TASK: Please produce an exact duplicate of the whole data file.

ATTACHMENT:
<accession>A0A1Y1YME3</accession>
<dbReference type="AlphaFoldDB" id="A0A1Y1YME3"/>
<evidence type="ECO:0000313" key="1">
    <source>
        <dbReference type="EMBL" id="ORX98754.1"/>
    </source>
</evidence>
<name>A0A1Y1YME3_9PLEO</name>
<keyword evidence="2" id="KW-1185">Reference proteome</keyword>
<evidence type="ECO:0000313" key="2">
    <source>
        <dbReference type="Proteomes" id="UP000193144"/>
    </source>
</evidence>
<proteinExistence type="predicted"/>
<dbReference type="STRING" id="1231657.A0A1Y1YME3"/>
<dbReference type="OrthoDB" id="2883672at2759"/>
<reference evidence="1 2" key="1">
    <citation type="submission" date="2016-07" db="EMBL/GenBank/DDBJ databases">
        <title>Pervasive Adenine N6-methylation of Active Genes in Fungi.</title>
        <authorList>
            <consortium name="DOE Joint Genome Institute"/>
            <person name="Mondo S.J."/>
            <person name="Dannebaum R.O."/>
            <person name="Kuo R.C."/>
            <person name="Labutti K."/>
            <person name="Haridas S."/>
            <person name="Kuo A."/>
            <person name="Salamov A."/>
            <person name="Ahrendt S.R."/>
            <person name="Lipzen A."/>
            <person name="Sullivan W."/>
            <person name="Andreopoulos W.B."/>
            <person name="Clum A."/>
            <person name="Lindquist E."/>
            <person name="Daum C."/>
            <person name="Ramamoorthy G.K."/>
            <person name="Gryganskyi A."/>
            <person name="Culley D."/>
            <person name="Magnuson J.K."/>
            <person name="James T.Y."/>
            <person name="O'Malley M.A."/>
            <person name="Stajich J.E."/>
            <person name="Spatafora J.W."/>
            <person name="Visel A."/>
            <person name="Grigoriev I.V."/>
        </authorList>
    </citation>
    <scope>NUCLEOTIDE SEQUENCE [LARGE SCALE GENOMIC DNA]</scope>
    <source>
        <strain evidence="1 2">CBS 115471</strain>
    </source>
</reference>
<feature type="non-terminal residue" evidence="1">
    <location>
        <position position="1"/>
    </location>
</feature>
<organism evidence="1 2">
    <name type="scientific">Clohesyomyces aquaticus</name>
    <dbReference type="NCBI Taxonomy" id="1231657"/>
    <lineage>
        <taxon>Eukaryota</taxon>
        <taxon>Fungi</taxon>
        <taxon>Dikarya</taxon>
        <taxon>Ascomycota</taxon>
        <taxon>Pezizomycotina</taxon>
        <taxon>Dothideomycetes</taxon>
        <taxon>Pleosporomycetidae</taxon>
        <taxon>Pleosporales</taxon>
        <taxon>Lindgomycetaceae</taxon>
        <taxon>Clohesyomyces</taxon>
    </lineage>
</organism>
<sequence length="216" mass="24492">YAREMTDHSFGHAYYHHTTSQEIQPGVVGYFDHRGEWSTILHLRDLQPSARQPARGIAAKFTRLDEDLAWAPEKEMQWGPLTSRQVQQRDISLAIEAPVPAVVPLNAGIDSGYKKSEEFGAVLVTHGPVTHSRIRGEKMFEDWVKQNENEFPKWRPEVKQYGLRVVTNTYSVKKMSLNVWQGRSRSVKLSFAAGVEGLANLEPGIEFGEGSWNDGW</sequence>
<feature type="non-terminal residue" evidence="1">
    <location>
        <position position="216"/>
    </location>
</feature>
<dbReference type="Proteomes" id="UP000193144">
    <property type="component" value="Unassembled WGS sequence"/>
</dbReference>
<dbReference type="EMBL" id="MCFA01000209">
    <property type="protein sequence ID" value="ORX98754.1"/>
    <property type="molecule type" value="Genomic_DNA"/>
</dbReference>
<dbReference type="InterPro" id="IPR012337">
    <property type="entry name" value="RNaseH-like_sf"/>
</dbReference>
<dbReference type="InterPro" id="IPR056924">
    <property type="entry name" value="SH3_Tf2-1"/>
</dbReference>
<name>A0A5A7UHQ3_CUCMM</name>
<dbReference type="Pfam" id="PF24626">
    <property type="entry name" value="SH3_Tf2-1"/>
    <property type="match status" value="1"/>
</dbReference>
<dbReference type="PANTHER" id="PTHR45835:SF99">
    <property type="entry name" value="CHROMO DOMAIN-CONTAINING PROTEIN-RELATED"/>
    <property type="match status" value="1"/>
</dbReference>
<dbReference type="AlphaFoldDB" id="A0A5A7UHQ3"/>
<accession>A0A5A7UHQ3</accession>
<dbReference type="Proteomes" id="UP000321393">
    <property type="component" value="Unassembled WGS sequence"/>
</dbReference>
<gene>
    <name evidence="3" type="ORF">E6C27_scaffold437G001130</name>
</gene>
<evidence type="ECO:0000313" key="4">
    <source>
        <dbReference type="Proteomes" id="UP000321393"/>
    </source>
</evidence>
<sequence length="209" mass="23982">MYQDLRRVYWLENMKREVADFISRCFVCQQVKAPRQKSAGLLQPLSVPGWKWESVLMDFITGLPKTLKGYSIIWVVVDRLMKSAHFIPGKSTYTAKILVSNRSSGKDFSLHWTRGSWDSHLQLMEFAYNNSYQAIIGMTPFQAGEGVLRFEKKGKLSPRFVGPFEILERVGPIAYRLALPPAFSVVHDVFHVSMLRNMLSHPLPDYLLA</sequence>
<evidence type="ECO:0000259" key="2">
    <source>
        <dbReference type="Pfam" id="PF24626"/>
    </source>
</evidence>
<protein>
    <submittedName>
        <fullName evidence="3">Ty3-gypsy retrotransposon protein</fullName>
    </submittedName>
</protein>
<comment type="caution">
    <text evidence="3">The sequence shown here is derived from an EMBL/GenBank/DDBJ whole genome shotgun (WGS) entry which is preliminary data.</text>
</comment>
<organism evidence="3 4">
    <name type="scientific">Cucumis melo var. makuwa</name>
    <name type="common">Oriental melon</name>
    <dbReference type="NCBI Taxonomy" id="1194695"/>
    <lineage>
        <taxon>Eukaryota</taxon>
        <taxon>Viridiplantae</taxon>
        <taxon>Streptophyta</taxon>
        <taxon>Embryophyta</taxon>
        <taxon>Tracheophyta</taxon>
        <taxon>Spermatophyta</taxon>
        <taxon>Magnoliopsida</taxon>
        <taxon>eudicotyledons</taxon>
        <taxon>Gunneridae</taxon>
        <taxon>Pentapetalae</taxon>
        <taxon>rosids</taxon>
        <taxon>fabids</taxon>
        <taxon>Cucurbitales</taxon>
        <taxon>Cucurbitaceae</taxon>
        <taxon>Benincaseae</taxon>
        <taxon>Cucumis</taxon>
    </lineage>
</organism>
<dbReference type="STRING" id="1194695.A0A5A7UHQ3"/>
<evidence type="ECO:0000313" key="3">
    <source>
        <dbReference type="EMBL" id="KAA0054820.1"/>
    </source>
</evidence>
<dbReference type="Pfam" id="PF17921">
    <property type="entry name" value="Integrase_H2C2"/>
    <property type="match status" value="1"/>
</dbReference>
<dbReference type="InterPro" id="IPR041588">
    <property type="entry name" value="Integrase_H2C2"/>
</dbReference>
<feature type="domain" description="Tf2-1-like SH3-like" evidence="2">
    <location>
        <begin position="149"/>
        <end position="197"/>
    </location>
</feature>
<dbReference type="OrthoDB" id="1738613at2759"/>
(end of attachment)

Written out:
<accession>A0A1Y1YME3</accession>
<dbReference type="AlphaFoldDB" id="A0A1Y1YME3"/>
<evidence type="ECO:0000313" key="1">
    <source>
        <dbReference type="EMBL" id="ORX98754.1"/>
    </source>
</evidence>
<name>A0A1Y1YME3_9PLEO</name>
<keyword evidence="2" id="KW-1185">Reference proteome</keyword>
<evidence type="ECO:0000313" key="2">
    <source>
        <dbReference type="Proteomes" id="UP000193144"/>
    </source>
</evidence>
<proteinExistence type="predicted"/>
<dbReference type="STRING" id="1231657.A0A1Y1YME3"/>
<dbReference type="OrthoDB" id="2883672at2759"/>
<reference evidence="1 2" key="1">
    <citation type="submission" date="2016-07" db="EMBL/GenBank/DDBJ databases">
        <title>Pervasive Adenine N6-methylation of Active Genes in Fungi.</title>
        <authorList>
            <consortium name="DOE Joint Genome Institute"/>
            <person name="Mondo S.J."/>
            <person name="Dannebaum R.O."/>
            <person name="Kuo R.C."/>
            <person name="Labutti K."/>
            <person name="Haridas S."/>
            <person name="Kuo A."/>
            <person name="Salamov A."/>
            <person name="Ahrendt S.R."/>
            <person name="Lipzen A."/>
            <person name="Sullivan W."/>
            <person name="Andreopoulos W.B."/>
            <person name="Clum A."/>
            <person name="Lindquist E."/>
            <person name="Daum C."/>
            <person name="Ramamoorthy G.K."/>
            <person name="Gryganskyi A."/>
            <person name="Culley D."/>
            <person name="Magnuson J.K."/>
            <person name="James T.Y."/>
            <person name="O'Malley M.A."/>
            <person name="Stajich J.E."/>
            <person name="Spatafora J.W."/>
            <person name="Visel A."/>
            <person name="Grigoriev I.V."/>
        </authorList>
    </citation>
    <scope>NUCLEOTIDE SEQUENCE [LARGE SCALE GENOMIC DNA]</scope>
    <source>
        <strain evidence="1 2">CBS 115471</strain>
    </source>
</reference>
<feature type="non-terminal residue" evidence="1">
    <location>
        <position position="1"/>
    </location>
</feature>
<organism evidence="1 2">
    <name type="scientific">Clohesyomyces aquaticus</name>
    <dbReference type="NCBI Taxonomy" id="1231657"/>
    <lineage>
        <taxon>Eukaryota</taxon>
        <taxon>Fungi</taxon>
        <taxon>Dikarya</taxon>
        <taxon>Ascomycota</taxon>
        <taxon>Pezizomycotina</taxon>
        <taxon>Dothideomycetes</taxon>
        <taxon>Pleosporomycetidae</taxon>
        <taxon>Pleosporales</taxon>
        <taxon>Lindgomycetaceae</taxon>
        <taxon>Clohesyomyces</taxon>
    </lineage>
</organism>
<sequence length="216" mass="24492">YAREMTDHSFGHAYYHHTTSQEIQPGVVGYFDHRGEWSTILHLRDLQPSARQPARGIAAKFTRLDEDLAWAPEKEMQWGPLTSRQVQQRDISLAIEAPVPAVVPLNAGIDSGYKKSEEFGAVLVTHGPVTHSRIRGEKMFEDWVKQNENEFPKWRPEVKQYGLRVVTNTYSVKKMSLNVWQGRSRSVKLSFAAGVEGLANLEPGIEFGEGSWNDGW</sequence>
<feature type="non-terminal residue" evidence="1">
    <location>
        <position position="216"/>
    </location>
</feature>
<dbReference type="Proteomes" id="UP000193144">
    <property type="component" value="Unassembled WGS sequence"/>
</dbReference>
<dbReference type="EMBL" id="MCFA01000209">
    <property type="protein sequence ID" value="ORX98754.1"/>
    <property type="molecule type" value="Genomic_DNA"/>
</dbReference>
<dbReference type="InterPro" id="IPR012337">
    <property type="entry name" value="RNaseH-like_sf"/>
</dbReference>
<dbReference type="InterPro" id="IPR056924">
    <property type="entry name" value="SH3_Tf2-1"/>
</dbReference>
<name>A0A5A7UHQ3_CUCMM</name>
<dbReference type="Pfam" id="PF24626">
    <property type="entry name" value="SH3_Tf2-1"/>
    <property type="match status" value="1"/>
</dbReference>
<dbReference type="PANTHER" id="PTHR45835:SF99">
    <property type="entry name" value="CHROMO DOMAIN-CONTAINING PROTEIN-RELATED"/>
    <property type="match status" value="1"/>
</dbReference>
<dbReference type="AlphaFoldDB" id="A0A5A7UHQ3"/>
<accession>A0A5A7UHQ3</accession>
<dbReference type="Proteomes" id="UP000321393">
    <property type="component" value="Unassembled WGS sequence"/>
</dbReference>
<gene>
    <name evidence="3" type="ORF">E6C27_scaffold437G001130</name>
</gene>
<evidence type="ECO:0000313" key="4">
    <source>
        <dbReference type="Proteomes" id="UP000321393"/>
    </source>
</evidence>
<sequence length="209" mass="23982">MYQDLRRVYWLENMKREVADFISRCFVCQQVKAPRQKSAGLLQPLSVPGWKWESVLMDFITGLPKTLKGYSIIWVVVDRLMKSAHFIPGKSTYTAKILVSNRSSGKDFSLHWTRGSWDSHLQLMEFAYNNSYQAIIGMTPFQAGEGVLRFEKKGKLSPRFVGPFEILERVGPIAYRLALPPAFSVVHDVFHVSMLRNMLSHPLPDYLLA</sequence>
<evidence type="ECO:0000259" key="2">
    <source>
        <dbReference type="Pfam" id="PF24626"/>
    </source>
</evidence>
<protein>
    <submittedName>
        <fullName evidence="3">Ty3-gypsy retrotransposon protein</fullName>
    </submittedName>
</protein>
<comment type="caution">
    <text evidence="3">The sequence shown here is derived from an EMBL/GenBank/DDBJ whole genome shotgun (WGS) entry which is preliminary data.</text>
</comment>
<organism evidence="3 4">
    <name type="scientific">Cucumis melo var. makuwa</name>
    <name type="common">Oriental melon</name>
    <dbReference type="NCBI Taxonomy" id="1194695"/>
    <lineage>
        <taxon>Eukaryota</taxon>
        <taxon>Viridiplantae</taxon>
        <taxon>Streptophyta</taxon>
        <taxon>Embryophyta</taxon>
        <taxon>Tracheophyta</taxon>
        <taxon>Spermatophyta</taxon>
        <taxon>Magnoliopsida</taxon>
        <taxon>eudicotyledons</taxon>
        <taxon>Gunneridae</taxon>
        <taxon>Pentapetalae</taxon>
        <taxon>rosids</taxon>
        <taxon>fabids</taxon>
        <taxon>Cucurbitales</taxon>
        <taxon>Cucurbitaceae</taxon>
        <taxon>Benincaseae</taxon>
        <taxon>Cucumis</taxon>
    </lineage>
</organism>
<dbReference type="STRING" id="1194695.A0A5A7UHQ3"/>
<evidence type="ECO:0000313" key="3">
    <source>
        <dbReference type="EMBL" id="KAA0054820.1"/>
    </source>
</evidence>
<dbReference type="Pfam" id="PF17921">
    <property type="entry name" value="Integrase_H2C2"/>
    <property type="match status" value="1"/>
</dbReference>
<dbReference type="InterPro" id="IPR041588">
    <property type="entry name" value="Integrase_H2C2"/>
</dbReference>
<feature type="domain" description="Tf2-1-like SH3-like" evidence="2">
    <location>
        <begin position="149"/>
        <end position="197"/>
    </location>
</feature>
<dbReference type="OrthoDB" id="1738613at2759"/>